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Vegan protein company Harvest B secured US$3.5 million in its latest seed funding round. The startup is one of the first six Australian companies to be awarded a US$1 million grant from the Australian government.
Investing for a sustainable food system
Australia-based Harvest B’s latest seed funding round was led by W23 Ventures, the investment arm of grocery giant Woolworths and Aura Ventures. Angel investors like food industry investor Fred Leforestier, and mentors at startup accelerator Startmate, Rayn Ong, and Alex de Aboitiz also backed the company.
In addition, the company received a grant from the Australian Federal Government’s Advanced Manufacturing Growth Centre (AMGC) Commercialisation Fund. It is the only food company chosen for the first round of this grant along with being the largest recipient. This fund was set up to create a skilled local manufacturing industry to produce high-quality products for domestic and international markets.
This move marks the Australian government’s support for the alternative protein industry, especially given that in 2020 alone, despite the pandemic, retail sales soared 46% year-on-year, further recording a three-digit growth rate in manufacturing revenues and job opportunities.
This takes Harvest B’s total raised capital to US$4.5 million.
In an interview with startup daily, co-founder of Aura Ventures, Eric Chan said: “With the plant-based food sector forecasted by Credit Suisse to grow 100 times larger, it’s never been more critical to build the supply chain to support food brands. Harvest B is the only company we’ve seen that intimately understands the supply chain and has the ability to significantly enable it from right here in Australia.”
With the plant-based food sector forecasted by Credit Suisse to grow 100 times larger, it’s never been more critical to build the supply chain to support food brandsEric Chan, co-founder of Aura Ventures
Develop crops for meat-like plant ingredients
Founded just last year, the B2B startup Harvest B creates animal-free ingredients, supplies them to plant-based meat brands, and is dedicated to building a local supply chain of these ingredients.
Its business model aims to help Australian farmers sell their crops for the plant protein supply chain, which is crucial in the alternative protein industry. Sustainably produced crops like wheat will be used to develop “high-performing ingredients” that match the nutritional properties found in traditional meat. It will then deliver the ingredients across food companies to use in the development of alt protein products.
Its mission is to “accelerate the world’s transition to a sustainable food system”.
“The plant-based category has expanded in recent years as customers look for greater variety in their diets,” said Ingrid Maes, managing director at W23. “It’s important for Australia to develop quality locally grown plant-based protein to help complement our range of proudly Australian grown meat, as well as support local suppliers.”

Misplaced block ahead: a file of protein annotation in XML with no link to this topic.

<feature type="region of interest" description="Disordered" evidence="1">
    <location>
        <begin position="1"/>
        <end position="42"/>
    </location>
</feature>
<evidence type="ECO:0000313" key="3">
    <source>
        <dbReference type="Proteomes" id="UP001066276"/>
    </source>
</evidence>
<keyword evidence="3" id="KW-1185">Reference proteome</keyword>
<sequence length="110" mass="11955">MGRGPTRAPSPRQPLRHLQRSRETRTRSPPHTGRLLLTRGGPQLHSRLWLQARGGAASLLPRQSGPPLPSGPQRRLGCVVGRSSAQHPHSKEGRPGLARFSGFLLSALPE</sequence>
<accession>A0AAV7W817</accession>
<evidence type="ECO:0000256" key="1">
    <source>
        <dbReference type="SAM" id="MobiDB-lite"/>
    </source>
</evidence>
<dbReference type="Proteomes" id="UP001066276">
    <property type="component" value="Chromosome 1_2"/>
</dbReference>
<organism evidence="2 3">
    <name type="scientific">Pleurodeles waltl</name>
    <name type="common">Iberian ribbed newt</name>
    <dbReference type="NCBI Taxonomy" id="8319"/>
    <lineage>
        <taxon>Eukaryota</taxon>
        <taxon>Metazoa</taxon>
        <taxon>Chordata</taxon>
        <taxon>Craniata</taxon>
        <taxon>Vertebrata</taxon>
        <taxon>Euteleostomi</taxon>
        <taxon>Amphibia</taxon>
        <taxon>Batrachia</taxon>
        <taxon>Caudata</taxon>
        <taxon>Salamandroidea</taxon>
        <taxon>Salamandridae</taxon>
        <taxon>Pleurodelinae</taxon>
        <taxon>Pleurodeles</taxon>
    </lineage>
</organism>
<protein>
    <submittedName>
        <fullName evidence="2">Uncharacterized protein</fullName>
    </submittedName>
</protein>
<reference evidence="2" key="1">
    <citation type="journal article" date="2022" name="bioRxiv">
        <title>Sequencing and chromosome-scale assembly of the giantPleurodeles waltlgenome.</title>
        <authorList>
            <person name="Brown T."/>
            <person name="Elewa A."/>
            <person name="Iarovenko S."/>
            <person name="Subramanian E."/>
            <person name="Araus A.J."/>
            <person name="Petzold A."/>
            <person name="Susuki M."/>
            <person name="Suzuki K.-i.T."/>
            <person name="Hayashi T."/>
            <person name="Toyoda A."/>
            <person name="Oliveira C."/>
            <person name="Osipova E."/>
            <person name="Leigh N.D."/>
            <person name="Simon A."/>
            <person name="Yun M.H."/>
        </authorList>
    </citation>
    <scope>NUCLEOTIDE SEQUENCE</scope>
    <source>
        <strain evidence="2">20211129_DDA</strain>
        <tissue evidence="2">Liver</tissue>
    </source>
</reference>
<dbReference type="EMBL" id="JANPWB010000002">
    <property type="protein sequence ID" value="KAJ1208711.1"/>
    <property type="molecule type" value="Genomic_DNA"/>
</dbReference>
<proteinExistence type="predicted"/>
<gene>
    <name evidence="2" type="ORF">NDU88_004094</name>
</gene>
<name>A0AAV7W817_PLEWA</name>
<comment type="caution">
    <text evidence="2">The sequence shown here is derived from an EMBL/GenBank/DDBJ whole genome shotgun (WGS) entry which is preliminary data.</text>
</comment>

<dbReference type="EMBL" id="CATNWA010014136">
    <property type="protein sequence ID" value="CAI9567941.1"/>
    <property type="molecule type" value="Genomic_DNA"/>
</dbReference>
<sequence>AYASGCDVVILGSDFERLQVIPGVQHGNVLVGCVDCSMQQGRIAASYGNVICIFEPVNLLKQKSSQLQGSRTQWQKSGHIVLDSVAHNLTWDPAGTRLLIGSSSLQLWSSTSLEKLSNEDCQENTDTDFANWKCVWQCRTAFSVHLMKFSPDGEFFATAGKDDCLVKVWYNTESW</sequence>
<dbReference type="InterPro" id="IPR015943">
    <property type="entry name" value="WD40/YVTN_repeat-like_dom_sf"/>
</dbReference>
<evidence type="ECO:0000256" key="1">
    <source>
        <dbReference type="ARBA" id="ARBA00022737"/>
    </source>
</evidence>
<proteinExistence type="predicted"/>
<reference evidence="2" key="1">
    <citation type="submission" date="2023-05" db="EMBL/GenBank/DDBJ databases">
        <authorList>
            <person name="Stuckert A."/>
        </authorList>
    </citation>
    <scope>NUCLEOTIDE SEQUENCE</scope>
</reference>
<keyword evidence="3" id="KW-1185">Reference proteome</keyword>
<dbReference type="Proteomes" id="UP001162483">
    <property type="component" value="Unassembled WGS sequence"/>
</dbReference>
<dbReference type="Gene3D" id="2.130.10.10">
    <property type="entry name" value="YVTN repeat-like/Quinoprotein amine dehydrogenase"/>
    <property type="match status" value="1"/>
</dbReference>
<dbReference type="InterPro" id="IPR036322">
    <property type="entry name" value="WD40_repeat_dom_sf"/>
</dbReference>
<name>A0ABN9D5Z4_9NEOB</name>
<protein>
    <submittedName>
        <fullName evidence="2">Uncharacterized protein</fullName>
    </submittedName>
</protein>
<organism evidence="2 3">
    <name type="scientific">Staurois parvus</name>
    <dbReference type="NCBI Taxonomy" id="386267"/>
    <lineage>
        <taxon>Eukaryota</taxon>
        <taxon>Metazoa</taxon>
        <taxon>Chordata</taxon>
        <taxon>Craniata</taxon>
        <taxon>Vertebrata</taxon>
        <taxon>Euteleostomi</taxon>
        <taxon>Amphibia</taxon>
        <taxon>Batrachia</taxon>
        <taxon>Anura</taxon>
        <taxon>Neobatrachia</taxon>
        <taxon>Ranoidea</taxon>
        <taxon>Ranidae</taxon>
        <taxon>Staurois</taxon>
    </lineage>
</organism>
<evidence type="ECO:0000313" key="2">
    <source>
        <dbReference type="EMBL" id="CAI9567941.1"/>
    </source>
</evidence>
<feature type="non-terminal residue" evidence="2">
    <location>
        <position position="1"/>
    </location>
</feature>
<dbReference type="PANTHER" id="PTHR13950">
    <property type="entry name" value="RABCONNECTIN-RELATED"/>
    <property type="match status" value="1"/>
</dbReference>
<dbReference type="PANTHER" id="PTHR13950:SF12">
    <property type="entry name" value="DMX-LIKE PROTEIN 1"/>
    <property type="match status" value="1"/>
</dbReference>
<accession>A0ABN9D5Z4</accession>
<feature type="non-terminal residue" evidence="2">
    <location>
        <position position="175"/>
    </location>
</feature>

CEO of Harvest B, Kristi Riordan said: “It’s incredible to have the support of both venture capital and the largest food and everyday needs retailer in Australia. This shows the need to build a local supply chain as well as the opportunity for significant global innovation in novel ingredients. The capital, knowledge and network our investors bring to Harvest B will enable us to invest in the local production and R&D required to rapidly advance plant-based protein ingredient function, taste and nutrition far beyond where it is today.”
Identify the right crops
It currently has an R&D centre in Sydney, with plans to set up a manufacturing facility in NSW. The new capital raised will go towards helping the business manufacture its products on a commercial scale. It will help further broaden its R&D plans to recognize Australian crops that can be incorporated and advanced into high-quality protein ingredients.
Initially, the focus is on Australia, however, the company has its eyes set on the international market as well.
The capital, knowledge and network our investors bring to Harvest B will enable us to invest in the local production and R&D required to rapidly advance plant-based protein ingredient function, taste and nutrition far beyond where it is todayKristi Riordan, CEO and co-founder, Harvest B
Australia’s burgeoning alt protein sector
Given that Australia’s plant-based meat industry is predicted to be valued at AU$3 billion (approx. US$2.3 billion) by 2030, several other homegrown brands are working to capitalise on this rapidly growing sector.
For instance, plant-based meat brand Fenn Foods is famous for its carbon-neutral beef alternative “veef” and several other products like plant-based schnitzel and chicken burgers. v2food is another local food tech that made headlines for its AU$77 million (US$55 million) Series B round, marked as the largest funding round in this sector and has even partnered with Celebrity Chef Neil Perry to curate a vegan menu for his new restaurant.
Lead image courtesy of Harvest B.